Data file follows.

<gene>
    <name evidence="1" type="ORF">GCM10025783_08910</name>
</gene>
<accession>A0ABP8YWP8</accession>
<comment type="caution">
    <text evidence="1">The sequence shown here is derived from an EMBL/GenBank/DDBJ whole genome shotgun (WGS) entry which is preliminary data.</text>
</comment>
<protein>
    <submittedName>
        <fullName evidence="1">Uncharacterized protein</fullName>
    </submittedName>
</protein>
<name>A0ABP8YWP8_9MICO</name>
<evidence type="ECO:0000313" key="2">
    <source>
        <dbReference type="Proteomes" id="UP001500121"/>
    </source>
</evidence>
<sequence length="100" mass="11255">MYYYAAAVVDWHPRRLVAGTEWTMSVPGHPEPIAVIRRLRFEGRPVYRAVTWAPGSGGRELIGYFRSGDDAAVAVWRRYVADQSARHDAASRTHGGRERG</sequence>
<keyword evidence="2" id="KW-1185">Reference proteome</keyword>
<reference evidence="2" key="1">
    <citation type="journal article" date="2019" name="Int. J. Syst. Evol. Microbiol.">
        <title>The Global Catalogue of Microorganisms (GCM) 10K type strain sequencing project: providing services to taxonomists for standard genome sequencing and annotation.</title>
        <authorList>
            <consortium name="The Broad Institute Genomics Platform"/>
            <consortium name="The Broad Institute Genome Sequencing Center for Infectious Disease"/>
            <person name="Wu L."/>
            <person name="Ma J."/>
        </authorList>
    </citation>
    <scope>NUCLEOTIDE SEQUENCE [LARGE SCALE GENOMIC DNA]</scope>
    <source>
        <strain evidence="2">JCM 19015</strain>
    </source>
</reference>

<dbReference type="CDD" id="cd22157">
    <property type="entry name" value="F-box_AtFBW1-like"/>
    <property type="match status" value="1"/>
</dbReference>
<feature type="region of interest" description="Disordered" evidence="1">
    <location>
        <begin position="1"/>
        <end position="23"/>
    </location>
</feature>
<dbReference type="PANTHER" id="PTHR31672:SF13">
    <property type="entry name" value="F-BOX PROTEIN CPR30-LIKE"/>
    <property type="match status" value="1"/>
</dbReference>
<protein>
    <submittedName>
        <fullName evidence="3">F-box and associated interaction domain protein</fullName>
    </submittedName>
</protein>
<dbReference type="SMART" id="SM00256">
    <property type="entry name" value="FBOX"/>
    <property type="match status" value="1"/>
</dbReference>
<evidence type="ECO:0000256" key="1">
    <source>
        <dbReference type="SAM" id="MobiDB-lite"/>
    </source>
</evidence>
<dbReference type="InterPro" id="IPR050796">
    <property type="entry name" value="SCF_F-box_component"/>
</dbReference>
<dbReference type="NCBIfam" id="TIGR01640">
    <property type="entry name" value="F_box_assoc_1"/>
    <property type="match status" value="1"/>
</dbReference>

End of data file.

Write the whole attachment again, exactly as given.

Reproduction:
<gene>
    <name evidence="1" type="ORF">GCM10025783_08910</name>
</gene>
<accession>A0ABP8YWP8</accession>
<comment type="caution">
    <text evidence="1">The sequence shown here is derived from an EMBL/GenBank/DDBJ whole genome shotgun (WGS) entry which is preliminary data.</text>
</comment>
<protein>
    <submittedName>
        <fullName evidence="1">Uncharacterized protein</fullName>
    </submittedName>
</protein>
<name>A0ABP8YWP8_9MICO</name>
<evidence type="ECO:0000313" key="2">
    <source>
        <dbReference type="Proteomes" id="UP001500121"/>
    </source>
</evidence>
<sequence length="100" mass="11255">MYYYAAAVVDWHPRRLVAGTEWTMSVPGHPEPIAVIRRLRFEGRPVYRAVTWAPGSGGRELIGYFRSGDDAAVAVWRRYVADQSARHDAASRTHGGRERG</sequence>
<keyword evidence="2" id="KW-1185">Reference proteome</keyword>
<reference evidence="2" key="1">
    <citation type="journal article" date="2019" name="Int. J. Syst. Evol. Microbiol.">
        <title>The Global Catalogue of Microorganisms (GCM) 10K type strain sequencing project: providing services to taxonomists for standard genome sequencing and annotation.</title>
        <authorList>
            <consortium name="The Broad Institute Genomics Platform"/>
            <consortium name="The Broad Institute Genome Sequencing Center for Infectious Disease"/>
            <person name="Wu L."/>
            <person name="Ma J."/>
        </authorList>
    </citation>
    <scope>NUCLEOTIDE SEQUENCE [LARGE SCALE GENOMIC DNA]</scope>
    <source>
        <strain evidence="2">JCM 19015</strain>
    </source>
</reference>

<dbReference type="CDD" id="cd22157">
    <property type="entry name" value="F-box_AtFBW1-like"/>
    <property type="match status" value="1"/>
</dbReference>
<feature type="region of interest" description="Disordered" evidence="1">
    <location>
        <begin position="1"/>
        <end position="23"/>
    </location>
</feature>
<dbReference type="PANTHER" id="PTHR31672:SF13">
    <property type="entry name" value="F-BOX PROTEIN CPR30-LIKE"/>
    <property type="match status" value="1"/>
</dbReference>
<protein>
    <submittedName>
        <fullName evidence="3">F-box and associated interaction domain protein</fullName>
    </submittedName>
</protein>
<dbReference type="SMART" id="SM00256">
    <property type="entry name" value="FBOX"/>
    <property type="match status" value="1"/>
</dbReference>
<evidence type="ECO:0000256" key="1">
    <source>
        <dbReference type="SAM" id="MobiDB-lite"/>
    </source>
</evidence>
<dbReference type="InterPro" id="IPR050796">
    <property type="entry name" value="SCF_F-box_component"/>
</dbReference>
<dbReference type="NCBIfam" id="TIGR01640">
    <property type="entry name" value="F_box_assoc_1"/>
    <property type="match status" value="1"/>
</dbReference>